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The Public Accountants Board issues Rules on Auditor Independence

21 Sep 2002

1. The Public Accountants Board ("PAB") will issue a set of rules on auditor independence later this month. The rules will take effect from 1 October 2002. Public accountants and their current audit clients will be given a transition period of 12 months to make the necessary adjustments to their current arrangements.

2. This announcement was made by the Minister for Health and Second Minister for Finance, Mr. Lim Hng Kiang, at the Institute of Certified Public Accountants of Singapore ("ICPAS") annual dinner on 20 September 2002. Please see Appendix 1 for a copy of Mr. Lim's speech.

3. Following the report of the Disclosure and Accounting Standards Committee ("DASC"), PAB set up a committee to undertake a review of its existing rules and regulations governing auditor independence. Please see Appendix 2 for the list of committee members.

4. The committee did a comprehensive study of the practices in the leading jurisdictions, such as the US, UK and Australia. It issued the draft rules for public consultation during April 2002, before submitting its final report to the PAB. The government has accepted all the committee's recommendations. Some of the key recommendations include:

a) Provision of non-audit services - Auditors of public companies will be prohibited from providing certain non-audit services to their audit clients. These non-audit services include book-keeping, specialist valuation, management recruiting, corporate finance, IT and internal audit. To ensure that the rules are not overly onerous, appropriate exceptions have been provided for these non-audit services.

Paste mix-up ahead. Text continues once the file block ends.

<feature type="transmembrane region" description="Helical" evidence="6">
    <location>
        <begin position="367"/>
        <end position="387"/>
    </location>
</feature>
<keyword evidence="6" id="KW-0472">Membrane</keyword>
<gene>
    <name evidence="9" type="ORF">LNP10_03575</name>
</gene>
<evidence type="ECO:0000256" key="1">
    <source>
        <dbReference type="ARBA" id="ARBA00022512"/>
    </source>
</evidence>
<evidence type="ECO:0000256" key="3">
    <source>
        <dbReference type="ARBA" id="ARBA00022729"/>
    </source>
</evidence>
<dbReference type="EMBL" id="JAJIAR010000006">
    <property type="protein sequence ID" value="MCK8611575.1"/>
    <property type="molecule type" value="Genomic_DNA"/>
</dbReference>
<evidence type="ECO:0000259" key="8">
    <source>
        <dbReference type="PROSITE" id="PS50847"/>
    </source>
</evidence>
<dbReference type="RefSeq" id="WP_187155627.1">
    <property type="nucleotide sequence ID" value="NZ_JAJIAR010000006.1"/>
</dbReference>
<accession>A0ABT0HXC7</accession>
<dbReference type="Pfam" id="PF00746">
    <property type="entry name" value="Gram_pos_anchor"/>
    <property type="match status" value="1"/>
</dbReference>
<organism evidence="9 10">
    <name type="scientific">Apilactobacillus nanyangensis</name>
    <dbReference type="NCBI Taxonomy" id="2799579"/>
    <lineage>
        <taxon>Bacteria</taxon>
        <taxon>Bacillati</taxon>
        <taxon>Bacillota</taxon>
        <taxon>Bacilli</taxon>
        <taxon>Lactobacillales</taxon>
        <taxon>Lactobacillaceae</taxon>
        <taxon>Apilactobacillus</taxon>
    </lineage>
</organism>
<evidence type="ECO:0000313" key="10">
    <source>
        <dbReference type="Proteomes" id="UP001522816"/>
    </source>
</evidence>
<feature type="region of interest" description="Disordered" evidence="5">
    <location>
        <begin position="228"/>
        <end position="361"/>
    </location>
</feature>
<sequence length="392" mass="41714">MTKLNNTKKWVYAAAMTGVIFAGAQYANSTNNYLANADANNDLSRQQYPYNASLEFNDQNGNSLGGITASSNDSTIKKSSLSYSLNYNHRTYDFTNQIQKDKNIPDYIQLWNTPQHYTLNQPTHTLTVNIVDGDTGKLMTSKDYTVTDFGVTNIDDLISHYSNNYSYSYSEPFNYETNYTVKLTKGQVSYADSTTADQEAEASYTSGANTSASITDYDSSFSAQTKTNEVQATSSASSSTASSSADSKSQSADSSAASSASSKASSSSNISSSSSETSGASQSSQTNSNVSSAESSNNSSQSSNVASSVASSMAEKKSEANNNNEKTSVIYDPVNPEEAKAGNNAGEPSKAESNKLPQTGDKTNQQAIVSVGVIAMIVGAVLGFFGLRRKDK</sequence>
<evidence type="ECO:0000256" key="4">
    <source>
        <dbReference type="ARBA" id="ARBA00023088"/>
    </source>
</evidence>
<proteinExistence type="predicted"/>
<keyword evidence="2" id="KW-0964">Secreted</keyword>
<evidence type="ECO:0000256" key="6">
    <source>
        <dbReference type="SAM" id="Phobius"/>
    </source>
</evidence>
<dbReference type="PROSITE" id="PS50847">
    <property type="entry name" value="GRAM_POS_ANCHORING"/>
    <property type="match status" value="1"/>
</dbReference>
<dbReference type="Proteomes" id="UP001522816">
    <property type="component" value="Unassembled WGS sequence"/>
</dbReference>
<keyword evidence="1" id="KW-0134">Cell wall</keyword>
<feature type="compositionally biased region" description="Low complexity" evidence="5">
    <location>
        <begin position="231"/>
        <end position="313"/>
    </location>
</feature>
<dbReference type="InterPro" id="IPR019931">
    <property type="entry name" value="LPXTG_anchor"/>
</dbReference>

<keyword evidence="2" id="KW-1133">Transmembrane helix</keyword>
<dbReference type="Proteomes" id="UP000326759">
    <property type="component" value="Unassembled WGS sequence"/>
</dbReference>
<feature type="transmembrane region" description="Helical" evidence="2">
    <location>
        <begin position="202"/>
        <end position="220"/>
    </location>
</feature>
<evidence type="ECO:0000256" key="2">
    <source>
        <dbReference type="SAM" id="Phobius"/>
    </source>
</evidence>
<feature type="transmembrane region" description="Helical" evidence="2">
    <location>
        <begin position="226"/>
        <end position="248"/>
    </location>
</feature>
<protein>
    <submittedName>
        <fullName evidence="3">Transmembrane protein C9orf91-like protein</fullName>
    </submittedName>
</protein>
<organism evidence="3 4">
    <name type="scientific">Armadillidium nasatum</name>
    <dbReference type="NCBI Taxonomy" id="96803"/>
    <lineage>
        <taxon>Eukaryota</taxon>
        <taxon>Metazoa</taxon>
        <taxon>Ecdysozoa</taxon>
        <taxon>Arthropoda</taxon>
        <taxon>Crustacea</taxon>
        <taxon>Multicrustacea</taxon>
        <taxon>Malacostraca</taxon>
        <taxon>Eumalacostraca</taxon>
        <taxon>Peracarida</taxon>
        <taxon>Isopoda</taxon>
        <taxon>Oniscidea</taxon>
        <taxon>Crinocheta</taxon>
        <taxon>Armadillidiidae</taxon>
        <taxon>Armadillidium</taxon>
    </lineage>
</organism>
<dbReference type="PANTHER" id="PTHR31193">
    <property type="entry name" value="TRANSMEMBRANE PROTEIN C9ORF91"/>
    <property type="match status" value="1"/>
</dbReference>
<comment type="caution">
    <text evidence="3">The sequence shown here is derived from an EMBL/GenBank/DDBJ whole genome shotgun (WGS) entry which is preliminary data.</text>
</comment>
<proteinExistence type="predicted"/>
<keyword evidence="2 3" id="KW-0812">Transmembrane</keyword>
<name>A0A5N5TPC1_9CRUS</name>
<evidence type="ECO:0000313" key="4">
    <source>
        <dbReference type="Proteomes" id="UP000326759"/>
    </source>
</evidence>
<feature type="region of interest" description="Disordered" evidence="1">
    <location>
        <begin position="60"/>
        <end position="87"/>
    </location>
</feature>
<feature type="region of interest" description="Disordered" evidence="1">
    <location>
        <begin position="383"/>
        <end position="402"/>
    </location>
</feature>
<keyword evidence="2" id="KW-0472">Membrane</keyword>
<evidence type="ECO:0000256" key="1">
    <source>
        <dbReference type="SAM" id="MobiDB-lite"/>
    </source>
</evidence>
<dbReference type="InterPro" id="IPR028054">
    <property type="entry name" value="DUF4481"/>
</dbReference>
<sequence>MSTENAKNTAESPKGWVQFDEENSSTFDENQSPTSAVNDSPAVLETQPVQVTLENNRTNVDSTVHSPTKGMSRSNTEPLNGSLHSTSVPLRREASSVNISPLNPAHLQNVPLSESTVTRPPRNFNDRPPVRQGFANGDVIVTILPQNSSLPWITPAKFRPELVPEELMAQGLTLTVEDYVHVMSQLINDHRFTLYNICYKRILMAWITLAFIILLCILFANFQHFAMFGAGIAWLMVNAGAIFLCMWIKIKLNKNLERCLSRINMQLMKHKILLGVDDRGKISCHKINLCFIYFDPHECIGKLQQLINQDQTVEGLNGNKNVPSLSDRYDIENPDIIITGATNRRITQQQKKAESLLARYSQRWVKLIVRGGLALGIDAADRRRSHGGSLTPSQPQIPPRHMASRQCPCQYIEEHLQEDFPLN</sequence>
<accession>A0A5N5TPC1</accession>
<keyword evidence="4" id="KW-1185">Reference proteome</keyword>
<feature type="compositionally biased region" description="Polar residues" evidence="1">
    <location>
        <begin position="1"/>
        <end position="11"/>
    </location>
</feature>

b) Gifts and hospitality - Auditors and members of the audit team should not receive gifts and hospitality from audit clients, unless the value of the gifts and hospitality are clearly insignificant.

c) Fees - To prevent undue reliance on a single client, the auditor should conduct a review to ascertain that his independence is not compromised, if the fees from a particular audit client exceed a certain percentage of the audit firm's total fees (5% for public companies and 15% for private companies). To prevent undue reliance on non-audit fees, the auditor and client should each do a review when the amount of non-audit fees is 50% or more of the audit fees. The outcome of the reviews will be disclosed in the client's annual report